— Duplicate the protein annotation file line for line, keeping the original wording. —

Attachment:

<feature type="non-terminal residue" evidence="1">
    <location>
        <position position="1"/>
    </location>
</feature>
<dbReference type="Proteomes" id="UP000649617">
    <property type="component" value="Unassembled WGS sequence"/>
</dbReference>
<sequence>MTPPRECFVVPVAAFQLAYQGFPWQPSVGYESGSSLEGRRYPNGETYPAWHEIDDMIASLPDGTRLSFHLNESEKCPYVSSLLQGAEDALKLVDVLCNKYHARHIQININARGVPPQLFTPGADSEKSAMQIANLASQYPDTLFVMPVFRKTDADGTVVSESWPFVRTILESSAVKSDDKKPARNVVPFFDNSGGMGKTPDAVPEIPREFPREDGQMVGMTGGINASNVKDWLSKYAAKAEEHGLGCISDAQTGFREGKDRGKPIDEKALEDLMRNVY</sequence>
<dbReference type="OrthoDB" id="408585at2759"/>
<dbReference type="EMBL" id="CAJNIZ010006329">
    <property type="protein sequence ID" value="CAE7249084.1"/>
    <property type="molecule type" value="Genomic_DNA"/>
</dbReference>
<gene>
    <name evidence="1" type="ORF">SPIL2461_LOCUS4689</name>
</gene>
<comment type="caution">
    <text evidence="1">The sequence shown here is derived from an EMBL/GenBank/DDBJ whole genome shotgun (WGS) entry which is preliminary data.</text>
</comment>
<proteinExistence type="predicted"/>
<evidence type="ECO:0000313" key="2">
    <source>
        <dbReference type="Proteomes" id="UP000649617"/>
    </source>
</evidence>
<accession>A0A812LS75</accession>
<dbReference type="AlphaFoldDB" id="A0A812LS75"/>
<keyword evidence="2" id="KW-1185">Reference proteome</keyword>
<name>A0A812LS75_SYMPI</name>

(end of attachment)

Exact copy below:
<feature type="non-terminal residue" evidence="1">
    <location>
        <position position="1"/>
    </location>
</feature>
<dbReference type="Proteomes" id="UP000649617">
    <property type="component" value="Unassembled WGS sequence"/>
</dbReference>
<sequence>MTPPRECFVVPVAAFQLAYQGFPWQPSVGYESGSSLEGRRYPNGETYPAWHEIDDMIASLPDGTRLSFHLNESEKCPYVSSLLQGAEDALKLVDVLCNKYHARHIQININARGVPPQLFTPGADSEKSAMQIANLASQYPDTLFVMPVFRKTDADGTVVSESWPFVRTILESSAVKSDDKKPARNVVPFFDNSGGMGKTPDAVPEIPREFPREDGQMVGMTGGINASNVKDWLSKYAAKAEEHGLGCISDAQTGFREGKDRGKPIDEKALEDLMRNVY</sequence>
<dbReference type="OrthoDB" id="408585at2759"/>
<dbReference type="EMBL" id="CAJNIZ010006329">
    <property type="protein sequence ID" value="CAE7249084.1"/>
    <property type="molecule type" value="Genomic_DNA"/>
</dbReference>
<gene>
    <name evidence="1" type="ORF">SPIL2461_LOCUS4689</name>
</gene>
<comment type="caution">
    <text evidence="1">The sequence shown here is derived from an EMBL/GenBank/DDBJ whole genome shotgun (WGS) entry which is preliminary data.</text>
</comment>
<proteinExistence type="predicted"/>
<evidence type="ECO:0000313" key="2">
    <source>
        <dbReference type="Proteomes" id="UP000649617"/>
    </source>
</evidence>
<accession>A0A812LS75</accession>
<dbReference type="AlphaFoldDB" id="A0A812LS75"/>
<keyword evidence="2" id="KW-1185">Reference proteome</keyword>
<name>A0A812LS75_SYMPI</name>